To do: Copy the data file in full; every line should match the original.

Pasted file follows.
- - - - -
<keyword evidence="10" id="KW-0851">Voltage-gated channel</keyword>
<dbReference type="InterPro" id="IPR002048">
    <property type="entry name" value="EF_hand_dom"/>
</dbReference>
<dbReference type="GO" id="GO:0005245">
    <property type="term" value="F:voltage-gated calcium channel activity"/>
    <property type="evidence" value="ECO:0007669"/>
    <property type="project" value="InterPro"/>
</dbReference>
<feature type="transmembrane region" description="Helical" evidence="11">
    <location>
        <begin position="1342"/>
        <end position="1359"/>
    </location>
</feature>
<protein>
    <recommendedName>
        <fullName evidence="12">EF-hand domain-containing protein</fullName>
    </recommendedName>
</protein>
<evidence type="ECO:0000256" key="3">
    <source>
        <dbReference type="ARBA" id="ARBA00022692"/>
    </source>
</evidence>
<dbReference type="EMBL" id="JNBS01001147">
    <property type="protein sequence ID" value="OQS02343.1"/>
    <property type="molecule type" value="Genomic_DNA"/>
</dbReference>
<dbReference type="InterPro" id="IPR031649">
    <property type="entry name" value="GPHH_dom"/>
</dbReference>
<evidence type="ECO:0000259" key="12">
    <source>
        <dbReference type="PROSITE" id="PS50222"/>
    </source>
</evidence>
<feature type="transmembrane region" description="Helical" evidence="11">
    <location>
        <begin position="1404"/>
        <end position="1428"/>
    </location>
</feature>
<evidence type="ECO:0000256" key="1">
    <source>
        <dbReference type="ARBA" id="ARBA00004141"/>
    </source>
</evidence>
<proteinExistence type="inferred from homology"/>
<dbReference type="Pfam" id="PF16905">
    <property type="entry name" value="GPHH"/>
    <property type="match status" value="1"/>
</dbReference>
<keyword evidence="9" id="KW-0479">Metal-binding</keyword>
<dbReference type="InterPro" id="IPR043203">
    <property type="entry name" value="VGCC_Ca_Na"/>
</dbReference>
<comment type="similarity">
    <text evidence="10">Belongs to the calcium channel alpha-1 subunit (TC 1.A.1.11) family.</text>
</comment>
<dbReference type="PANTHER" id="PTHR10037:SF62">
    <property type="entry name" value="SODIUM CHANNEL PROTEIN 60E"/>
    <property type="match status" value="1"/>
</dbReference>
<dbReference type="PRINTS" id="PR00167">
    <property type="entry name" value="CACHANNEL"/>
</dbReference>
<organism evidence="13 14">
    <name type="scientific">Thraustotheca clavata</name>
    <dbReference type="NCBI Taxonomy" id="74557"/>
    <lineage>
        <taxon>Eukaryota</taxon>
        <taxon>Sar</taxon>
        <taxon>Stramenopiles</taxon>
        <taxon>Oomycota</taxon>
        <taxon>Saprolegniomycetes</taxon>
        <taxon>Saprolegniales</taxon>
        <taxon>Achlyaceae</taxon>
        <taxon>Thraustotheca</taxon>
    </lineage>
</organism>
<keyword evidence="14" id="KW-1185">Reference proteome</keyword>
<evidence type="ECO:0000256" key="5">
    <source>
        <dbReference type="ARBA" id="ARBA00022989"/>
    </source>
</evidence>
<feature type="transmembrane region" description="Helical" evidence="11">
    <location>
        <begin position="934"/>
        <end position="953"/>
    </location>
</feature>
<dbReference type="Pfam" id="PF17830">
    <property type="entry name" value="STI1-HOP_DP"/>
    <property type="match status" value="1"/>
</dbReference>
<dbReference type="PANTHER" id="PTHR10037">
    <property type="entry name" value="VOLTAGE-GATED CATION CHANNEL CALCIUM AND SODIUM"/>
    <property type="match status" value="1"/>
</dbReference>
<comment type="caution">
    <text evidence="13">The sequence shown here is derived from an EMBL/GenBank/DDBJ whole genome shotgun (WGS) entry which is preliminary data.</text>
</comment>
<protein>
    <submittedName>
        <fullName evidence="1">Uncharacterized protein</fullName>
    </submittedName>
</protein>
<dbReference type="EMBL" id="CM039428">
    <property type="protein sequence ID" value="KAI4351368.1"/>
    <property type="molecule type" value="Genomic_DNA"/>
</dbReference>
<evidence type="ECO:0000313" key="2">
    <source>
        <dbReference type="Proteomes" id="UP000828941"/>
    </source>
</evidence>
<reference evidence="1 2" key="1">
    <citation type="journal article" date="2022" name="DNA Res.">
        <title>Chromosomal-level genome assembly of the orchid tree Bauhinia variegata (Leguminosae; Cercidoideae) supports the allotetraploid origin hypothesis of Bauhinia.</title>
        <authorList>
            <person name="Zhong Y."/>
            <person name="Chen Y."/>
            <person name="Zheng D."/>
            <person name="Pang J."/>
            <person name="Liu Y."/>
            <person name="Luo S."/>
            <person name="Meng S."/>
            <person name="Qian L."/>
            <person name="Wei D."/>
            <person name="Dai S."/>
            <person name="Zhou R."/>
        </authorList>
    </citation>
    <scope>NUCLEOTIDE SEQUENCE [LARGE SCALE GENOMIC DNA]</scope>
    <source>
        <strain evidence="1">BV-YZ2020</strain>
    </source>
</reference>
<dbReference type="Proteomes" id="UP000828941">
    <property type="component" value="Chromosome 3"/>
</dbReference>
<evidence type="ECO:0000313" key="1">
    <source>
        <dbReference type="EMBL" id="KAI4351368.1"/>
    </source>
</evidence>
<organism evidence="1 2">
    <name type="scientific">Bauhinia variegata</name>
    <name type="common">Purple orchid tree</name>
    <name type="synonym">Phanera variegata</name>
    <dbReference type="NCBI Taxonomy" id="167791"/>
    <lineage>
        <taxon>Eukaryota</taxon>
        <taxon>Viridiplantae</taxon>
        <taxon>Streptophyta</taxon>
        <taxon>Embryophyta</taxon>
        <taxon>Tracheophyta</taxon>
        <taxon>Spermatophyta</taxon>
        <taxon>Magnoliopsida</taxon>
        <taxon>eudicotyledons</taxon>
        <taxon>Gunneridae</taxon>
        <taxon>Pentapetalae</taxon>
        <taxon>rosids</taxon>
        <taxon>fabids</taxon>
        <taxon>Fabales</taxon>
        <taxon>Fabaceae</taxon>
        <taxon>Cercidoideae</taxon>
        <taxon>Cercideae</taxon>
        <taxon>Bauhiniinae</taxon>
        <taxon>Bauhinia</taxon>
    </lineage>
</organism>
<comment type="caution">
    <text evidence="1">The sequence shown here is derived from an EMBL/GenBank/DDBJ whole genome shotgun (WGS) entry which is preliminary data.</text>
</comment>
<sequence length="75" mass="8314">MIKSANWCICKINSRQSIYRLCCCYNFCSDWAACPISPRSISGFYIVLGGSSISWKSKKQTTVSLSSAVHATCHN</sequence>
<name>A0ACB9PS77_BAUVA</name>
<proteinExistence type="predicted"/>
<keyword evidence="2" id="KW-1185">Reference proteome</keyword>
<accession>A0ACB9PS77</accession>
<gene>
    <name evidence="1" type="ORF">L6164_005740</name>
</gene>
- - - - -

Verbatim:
<keyword evidence="10" id="KW-0851">Voltage-gated channel</keyword>
<dbReference type="InterPro" id="IPR002048">
    <property type="entry name" value="EF_hand_dom"/>
</dbReference>
<dbReference type="GO" id="GO:0005245">
    <property type="term" value="F:voltage-gated calcium channel activity"/>
    <property type="evidence" value="ECO:0007669"/>
    <property type="project" value="InterPro"/>
</dbReference>
<feature type="transmembrane region" description="Helical" evidence="11">
    <location>
        <begin position="1342"/>
        <end position="1359"/>
    </location>
</feature>
<protein>
    <recommendedName>
        <fullName evidence="12">EF-hand domain-containing protein</fullName>
    </recommendedName>
</protein>
<evidence type="ECO:0000256" key="3">
    <source>
        <dbReference type="ARBA" id="ARBA00022692"/>
    </source>
</evidence>
<dbReference type="EMBL" id="JNBS01001147">
    <property type="protein sequence ID" value="OQS02343.1"/>
    <property type="molecule type" value="Genomic_DNA"/>
</dbReference>
<dbReference type="InterPro" id="IPR031649">
    <property type="entry name" value="GPHH_dom"/>
</dbReference>
<evidence type="ECO:0000259" key="12">
    <source>
        <dbReference type="PROSITE" id="PS50222"/>
    </source>
</evidence>
<feature type="transmembrane region" description="Helical" evidence="11">
    <location>
        <begin position="1404"/>
        <end position="1428"/>
    </location>
</feature>
<evidence type="ECO:0000256" key="1">
    <source>
        <dbReference type="ARBA" id="ARBA00004141"/>
    </source>
</evidence>
<proteinExistence type="inferred from homology"/>
<dbReference type="Pfam" id="PF16905">
    <property type="entry name" value="GPHH"/>
    <property type="match status" value="1"/>
</dbReference>
<keyword evidence="9" id="KW-0479">Metal-binding</keyword>
<dbReference type="InterPro" id="IPR043203">
    <property type="entry name" value="VGCC_Ca_Na"/>
</dbReference>
<comment type="similarity">
    <text evidence="10">Belongs to the calcium channel alpha-1 subunit (TC 1.A.1.11) family.</text>
</comment>
<dbReference type="PANTHER" id="PTHR10037:SF62">
    <property type="entry name" value="SODIUM CHANNEL PROTEIN 60E"/>
    <property type="match status" value="1"/>
</dbReference>
<dbReference type="PRINTS" id="PR00167">
    <property type="entry name" value="CACHANNEL"/>
</dbReference>
<organism evidence="13 14">
    <name type="scientific">Thraustotheca clavata</name>
    <dbReference type="NCBI Taxonomy" id="74557"/>
    <lineage>
        <taxon>Eukaryota</taxon>
        <taxon>Sar</taxon>
        <taxon>Stramenopiles</taxon>
        <taxon>Oomycota</taxon>
        <taxon>Saprolegniomycetes</taxon>
        <taxon>Saprolegniales</taxon>
        <taxon>Achlyaceae</taxon>
        <taxon>Thraustotheca</taxon>
    </lineage>
</organism>
<keyword evidence="14" id="KW-1185">Reference proteome</keyword>
<evidence type="ECO:0000256" key="5">
    <source>
        <dbReference type="ARBA" id="ARBA00022989"/>
    </source>
</evidence>
<feature type="transmembrane region" description="Helical" evidence="11">
    <location>
        <begin position="934"/>
        <end position="953"/>
    </location>
</feature>
<dbReference type="Pfam" id="PF17830">
    <property type="entry name" value="STI1-HOP_DP"/>
    <property type="match status" value="1"/>
</dbReference>
<dbReference type="PANTHER" id="PTHR10037">
    <property type="entry name" value="VOLTAGE-GATED CATION CHANNEL CALCIUM AND SODIUM"/>
    <property type="match status" value="1"/>
</dbReference>
<comment type="caution">
    <text evidence="13">The sequence shown here is derived from an EMBL/GenBank/DDBJ whole genome shotgun (WGS) entry which is preliminary data.</text>
</comment>
<protein>
    <submittedName>
        <fullName evidence="1">Uncharacterized protein</fullName>
    </submittedName>
</protein>
<dbReference type="EMBL" id="CM039428">
    <property type="protein sequence ID" value="KAI4351368.1"/>
    <property type="molecule type" value="Genomic_DNA"/>
</dbReference>
<evidence type="ECO:0000313" key="2">
    <source>
        <dbReference type="Proteomes" id="UP000828941"/>
    </source>
</evidence>
<reference evidence="1 2" key="1">
    <citation type="journal article" date="2022" name="DNA Res.">
        <title>Chromosomal-level genome assembly of the orchid tree Bauhinia variegata (Leguminosae; Cercidoideae) supports the allotetraploid origin hypothesis of Bauhinia.</title>
        <authorList>
            <person name="Zhong Y."/>
            <person name="Chen Y."/>
            <person name="Zheng D."/>
            <person name="Pang J."/>
            <person name="Liu Y."/>
            <person name="Luo S."/>
            <person name="Meng S."/>
            <person name="Qian L."/>
            <person name="Wei D."/>
            <person name="Dai S."/>
            <person name="Zhou R."/>
        </authorList>
    </citation>
    <scope>NUCLEOTIDE SEQUENCE [LARGE SCALE GENOMIC DNA]</scope>
    <source>
        <strain evidence="1">BV-YZ2020</strain>
    </source>
</reference>
<dbReference type="Proteomes" id="UP000828941">
    <property type="component" value="Chromosome 3"/>
</dbReference>
<evidence type="ECO:0000313" key="1">
    <source>
        <dbReference type="EMBL" id="KAI4351368.1"/>
    </source>
</evidence>
<organism evidence="1 2">
    <name type="scientific">Bauhinia variegata</name>
    <name type="common">Purple orchid tree</name>
    <name type="synonym">Phanera variegata</name>
    <dbReference type="NCBI Taxonomy" id="167791"/>
    <lineage>
        <taxon>Eukaryota</taxon>
        <taxon>Viridiplantae</taxon>
        <taxon>Streptophyta</taxon>
        <taxon>Embryophyta</taxon>
        <taxon>Tracheophyta</taxon>
        <taxon>Spermatophyta</taxon>
        <taxon>Magnoliopsida</taxon>
        <taxon>eudicotyledons</taxon>
        <taxon>Gunneridae</taxon>
        <taxon>Pentapetalae</taxon>
        <taxon>rosids</taxon>
        <taxon>fabids</taxon>
        <taxon>Fabales</taxon>
        <taxon>Fabaceae</taxon>
        <taxon>Cercidoideae</taxon>
        <taxon>Cercideae</taxon>
        <taxon>Bauhiniinae</taxon>
        <taxon>Bauhinia</taxon>
    </lineage>
</organism>
<comment type="caution">
    <text evidence="1">The sequence shown here is derived from an EMBL/GenBank/DDBJ whole genome shotgun (WGS) entry which is preliminary data.</text>
</comment>
<sequence length="75" mass="8314">MIKSANWCICKINSRQSIYRLCCCYNFCSDWAACPISPRSISGFYIVLGGSSISWKSKKQTTVSLSSAVHATCHN</sequence>
<name>A0ACB9PS77_BAUVA</name>
<proteinExistence type="predicted"/>
<keyword evidence="2" id="KW-1185">Reference proteome</keyword>
<accession>A0ACB9PS77</accession>
<gene>
    <name evidence="1" type="ORF">L6164_005740</name>
</gene>